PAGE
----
Minutes to Learn, a Lifetime to Master

MN chess team win division 1 State competition


Jim Stromberg

The Division 1 Team (left to right) Kailash Kalyanasundaram, Srikar Yallala, senior Kasper Hoermann, and junior Khoa Nguyen pose for a picture with their awards they won. This team swept the State competition, and they won overall.

Abbey Kegley, Staff Writer

H-1 to G-8. D-8 to F-7. C-7 to F-8. Checkmate.
The game of chess has been around since the sixth century and has made a name for itself as one of the most well-known strategy games of all time. Like any strategy game, it has its casual players, and it has its masters. This year, MN’s Division I Chess Team is one step closer to mastery, being named Nebraska’s State Champions.
On March 3, the Division I team, consisting of senior Kasper Hoermann, and juniors Khoa Nguyen, Srikar Yallala, and Kailash Kalyanasundaram, traveled to Wahoo, Nebraska for the chance to compete in the state chess tournament. The tournament consisted of five rounds, and saw a narrow victory for MN by half a point.
“It was kind of stressful because it was really close. If the other team won this game or that game, then they could’ve won the tournament,” Nguyen said.
High schools from all around the metro area and outside of it competed at the state tournament, including Omaha Central, Battle Creek, Wahoo, Skutt Catholic, and Creighton Prep for a total of 19 competitors.
“It was really hard. There’s other schools that have really smart kids, so it required us to be a team,” Yallala said.
At the state tournament, Nguyen placed first overall, earning a perfect score of 5 out of his 5 rounds at the tournament. Nguyen has been on the District I team for the past two years, transferring from Creighton Prep his sophomore year.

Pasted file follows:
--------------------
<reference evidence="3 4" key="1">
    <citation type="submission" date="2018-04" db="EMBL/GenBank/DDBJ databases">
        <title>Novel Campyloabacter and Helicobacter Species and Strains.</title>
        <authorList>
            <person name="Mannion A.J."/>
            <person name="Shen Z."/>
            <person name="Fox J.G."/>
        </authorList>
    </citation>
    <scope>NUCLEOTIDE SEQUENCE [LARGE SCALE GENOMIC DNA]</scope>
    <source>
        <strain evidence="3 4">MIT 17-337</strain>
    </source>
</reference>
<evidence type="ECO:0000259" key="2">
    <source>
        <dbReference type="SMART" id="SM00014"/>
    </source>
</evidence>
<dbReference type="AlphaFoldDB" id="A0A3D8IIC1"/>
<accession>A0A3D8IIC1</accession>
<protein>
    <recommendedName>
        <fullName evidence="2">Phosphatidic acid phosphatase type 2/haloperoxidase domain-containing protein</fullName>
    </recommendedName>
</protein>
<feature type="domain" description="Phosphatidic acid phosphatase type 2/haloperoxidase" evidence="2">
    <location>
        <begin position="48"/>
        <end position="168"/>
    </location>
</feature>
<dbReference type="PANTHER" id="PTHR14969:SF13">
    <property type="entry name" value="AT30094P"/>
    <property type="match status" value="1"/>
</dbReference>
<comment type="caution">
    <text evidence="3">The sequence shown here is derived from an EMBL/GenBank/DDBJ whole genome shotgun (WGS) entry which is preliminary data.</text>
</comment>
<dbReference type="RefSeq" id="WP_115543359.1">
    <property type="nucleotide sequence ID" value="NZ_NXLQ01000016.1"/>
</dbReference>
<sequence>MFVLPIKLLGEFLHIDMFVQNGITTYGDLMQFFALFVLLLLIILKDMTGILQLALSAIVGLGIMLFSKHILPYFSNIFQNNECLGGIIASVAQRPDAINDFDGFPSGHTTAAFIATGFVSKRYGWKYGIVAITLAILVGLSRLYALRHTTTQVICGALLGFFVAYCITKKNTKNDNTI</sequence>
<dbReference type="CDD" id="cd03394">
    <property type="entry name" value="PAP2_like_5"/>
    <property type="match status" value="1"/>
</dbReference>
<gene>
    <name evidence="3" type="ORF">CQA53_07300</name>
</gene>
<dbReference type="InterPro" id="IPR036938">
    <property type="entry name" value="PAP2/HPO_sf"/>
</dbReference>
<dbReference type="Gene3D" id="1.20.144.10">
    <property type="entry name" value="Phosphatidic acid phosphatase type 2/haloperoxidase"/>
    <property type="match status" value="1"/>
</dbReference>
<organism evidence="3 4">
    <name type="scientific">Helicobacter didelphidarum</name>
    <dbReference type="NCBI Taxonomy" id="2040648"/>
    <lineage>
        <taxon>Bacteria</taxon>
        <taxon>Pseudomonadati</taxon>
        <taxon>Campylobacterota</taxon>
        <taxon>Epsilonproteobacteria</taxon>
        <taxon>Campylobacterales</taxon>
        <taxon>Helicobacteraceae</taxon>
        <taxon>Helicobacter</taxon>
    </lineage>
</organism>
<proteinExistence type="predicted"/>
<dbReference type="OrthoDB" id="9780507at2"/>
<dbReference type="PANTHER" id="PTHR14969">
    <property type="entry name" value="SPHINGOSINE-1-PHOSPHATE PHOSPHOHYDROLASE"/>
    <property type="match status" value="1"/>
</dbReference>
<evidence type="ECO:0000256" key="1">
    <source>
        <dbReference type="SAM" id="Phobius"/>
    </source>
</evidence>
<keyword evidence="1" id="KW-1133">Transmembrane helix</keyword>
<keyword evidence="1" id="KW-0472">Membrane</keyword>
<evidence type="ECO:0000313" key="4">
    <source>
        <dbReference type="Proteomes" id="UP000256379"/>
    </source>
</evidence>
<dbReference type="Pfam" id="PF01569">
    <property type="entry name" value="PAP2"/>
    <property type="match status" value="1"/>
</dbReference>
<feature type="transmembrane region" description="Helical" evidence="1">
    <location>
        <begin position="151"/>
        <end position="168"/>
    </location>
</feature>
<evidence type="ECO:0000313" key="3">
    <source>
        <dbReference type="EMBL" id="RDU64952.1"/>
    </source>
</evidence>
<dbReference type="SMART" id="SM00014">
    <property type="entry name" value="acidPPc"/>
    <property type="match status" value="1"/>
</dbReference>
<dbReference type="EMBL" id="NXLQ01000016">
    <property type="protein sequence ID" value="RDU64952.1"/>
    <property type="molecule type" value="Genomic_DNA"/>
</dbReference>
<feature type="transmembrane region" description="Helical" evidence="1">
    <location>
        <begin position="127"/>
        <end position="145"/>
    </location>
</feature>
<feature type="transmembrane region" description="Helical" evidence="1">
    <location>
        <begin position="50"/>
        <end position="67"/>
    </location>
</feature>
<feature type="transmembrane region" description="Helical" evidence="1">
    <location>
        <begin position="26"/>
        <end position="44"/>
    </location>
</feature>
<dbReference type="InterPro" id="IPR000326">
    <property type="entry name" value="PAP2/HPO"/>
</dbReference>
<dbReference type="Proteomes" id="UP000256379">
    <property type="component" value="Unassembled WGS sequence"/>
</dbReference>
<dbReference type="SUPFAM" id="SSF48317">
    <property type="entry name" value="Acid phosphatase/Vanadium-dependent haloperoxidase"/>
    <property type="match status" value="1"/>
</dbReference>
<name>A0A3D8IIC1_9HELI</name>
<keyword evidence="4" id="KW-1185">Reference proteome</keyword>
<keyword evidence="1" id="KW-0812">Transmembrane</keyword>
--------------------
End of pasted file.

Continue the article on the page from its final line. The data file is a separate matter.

“It’s a mental break from school; I’m not a sports person, so it’s kind of like a brain sport,” Nguyen said.
The team’s sponsor, Jim Stromberg has been teaching at the school for 10 years and has been the Chess Club sponsor for 3. He works with the District I and II teams, playing games, learning from their mistakes, and training them to always stay three steps ahead of their opponent.
“[The] kids play each other online during the week and also practice the tactics. They also make notations so you can replay and analyze your mistakes and improve your game after you have played an opponent at a tournament,” Stromberg said.
A chess tournament tends to take place over the course of (blank) hours, matching up opponents from different schools by skill set. Whoever wins the match takes a point for the round, and whoever loses gets none.
“Chess games can last an hour and a half or longer, so if you finish early you’re waiting for a long time, but it’s kind of fun if you’re with people you enjoy hanging out with,” Nguyen said.
With each new school year sees the sending off of last year’s seniors and the arrival of new competitors to take their place. Ever-changing, the team gains new strengths and faces new challenges.
“Last year’s division one state championship team was a very senior led team. This years team had no seniors but was led by juniors,” Stromberg said.
As the year winds to a close, the Division I team competes in their final tournaments and takes on the challenge of finishing off the 2018 school year. In a game that takes a lifetime to master, the team is that much closer with a state championship title under their belts.